Fire prevention, safety and security are undoubtedly key issues for local authority building professionals despite the significant fall in the number of fire related fatalities in the last decade. An area of particular concern and one that is increasingly in the spotlight is arson, which now costs the British taxpayer on average
£1 billion per year.
In fact, arson remains one of the key threats to public buildings, with schools unfortunately being a prime target for attack. Official statistics show that out of all the arson attacks on public buildings, 25 per cent of them were carried out on schools. 
Although we cannot anticipate arson, we can prepare for it. Therefore it’s vital that local authority professionals include arson as a focus in their contingency planning, including specific precautions to prevent and limit the damage caused. In essence, it’s about prevention rather than cure so taking a proactive approach, such as increasing building security measures, will help stop an incident before it happens. Fitting additional CCTV cameras, improving entrance gates and ensuring there is no breach to perimeter fences all act as deterrents for arsonists. If budgets are tight however, more pragmatic solutions should be implemented, for instance, relocating refuse receptacles further away from main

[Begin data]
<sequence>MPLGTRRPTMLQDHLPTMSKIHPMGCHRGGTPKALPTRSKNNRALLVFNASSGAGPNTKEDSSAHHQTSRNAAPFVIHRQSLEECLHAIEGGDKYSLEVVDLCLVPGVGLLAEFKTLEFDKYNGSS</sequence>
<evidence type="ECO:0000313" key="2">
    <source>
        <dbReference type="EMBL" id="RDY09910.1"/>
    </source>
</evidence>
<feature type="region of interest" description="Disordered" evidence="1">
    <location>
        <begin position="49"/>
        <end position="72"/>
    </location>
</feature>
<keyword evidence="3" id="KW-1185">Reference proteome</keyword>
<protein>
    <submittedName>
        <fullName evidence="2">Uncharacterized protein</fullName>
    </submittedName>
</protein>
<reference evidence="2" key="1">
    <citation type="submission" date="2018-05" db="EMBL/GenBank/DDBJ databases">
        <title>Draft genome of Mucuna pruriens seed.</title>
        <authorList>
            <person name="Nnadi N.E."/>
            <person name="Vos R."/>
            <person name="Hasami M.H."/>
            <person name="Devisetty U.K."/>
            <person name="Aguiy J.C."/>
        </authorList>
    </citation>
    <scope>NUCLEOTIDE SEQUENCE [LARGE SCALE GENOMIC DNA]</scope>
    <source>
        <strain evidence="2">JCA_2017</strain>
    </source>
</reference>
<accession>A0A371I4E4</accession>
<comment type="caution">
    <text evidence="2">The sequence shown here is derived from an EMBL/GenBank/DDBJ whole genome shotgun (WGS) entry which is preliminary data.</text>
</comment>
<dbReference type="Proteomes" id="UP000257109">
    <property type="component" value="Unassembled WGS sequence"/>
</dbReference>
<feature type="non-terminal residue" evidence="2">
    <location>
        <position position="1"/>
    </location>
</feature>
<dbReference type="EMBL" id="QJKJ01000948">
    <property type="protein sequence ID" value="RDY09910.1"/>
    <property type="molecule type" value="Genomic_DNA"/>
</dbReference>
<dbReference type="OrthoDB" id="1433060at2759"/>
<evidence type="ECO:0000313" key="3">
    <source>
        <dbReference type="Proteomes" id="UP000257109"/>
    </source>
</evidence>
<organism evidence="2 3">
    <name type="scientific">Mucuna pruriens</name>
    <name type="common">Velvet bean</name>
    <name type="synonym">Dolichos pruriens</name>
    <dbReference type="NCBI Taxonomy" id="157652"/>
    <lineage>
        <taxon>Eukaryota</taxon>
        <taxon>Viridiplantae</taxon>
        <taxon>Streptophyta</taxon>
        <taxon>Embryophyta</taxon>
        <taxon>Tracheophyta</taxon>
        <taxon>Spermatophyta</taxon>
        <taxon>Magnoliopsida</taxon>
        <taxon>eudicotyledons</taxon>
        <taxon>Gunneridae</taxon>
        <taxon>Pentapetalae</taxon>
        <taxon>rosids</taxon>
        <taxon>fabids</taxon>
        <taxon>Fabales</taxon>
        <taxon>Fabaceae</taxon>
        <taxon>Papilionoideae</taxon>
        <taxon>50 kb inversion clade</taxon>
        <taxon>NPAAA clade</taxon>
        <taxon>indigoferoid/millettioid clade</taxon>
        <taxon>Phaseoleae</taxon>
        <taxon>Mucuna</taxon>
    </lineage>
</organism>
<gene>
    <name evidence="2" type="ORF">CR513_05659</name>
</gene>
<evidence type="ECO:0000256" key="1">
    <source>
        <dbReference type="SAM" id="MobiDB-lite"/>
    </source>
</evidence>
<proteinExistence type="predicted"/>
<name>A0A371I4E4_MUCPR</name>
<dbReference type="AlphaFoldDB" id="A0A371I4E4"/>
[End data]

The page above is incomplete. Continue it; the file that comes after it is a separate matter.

Councils should also consider their approach to their choice of material for the exterior of public buildings. Whilst timber cladding may be cheaper and, some may argue, more aesthetically pleasing, its vulnerability to arsonists surpasses that of brick and concrete.
Another area of concern for the sector is fire risk assessment. Historically, fire safety certificates were awarded by trained fire safety officers, however responsibility has shifted to the occupier of a building. Although there is an abundance of information and guidance available on how to carry out fire risk assessments, we face a real danger in letting an unqualified person make, what are in effect, life and death decisions. Fire risk assessments need to be conducted by a qualified expert, particularly in public buildings where members of the general public are concerned. Having a fully trained professional who has the correct competencies and skills to identify potential fire hazards will ultimately help to reduce risks, ensure compliance with legislation and potentially save lives.
 Department of Communities and Local
Government (2010), Fire Statistics,
United Kingdom 2008, http://www.communities.gov.uk/publications/corporate/statistics/firestatisticsuk2008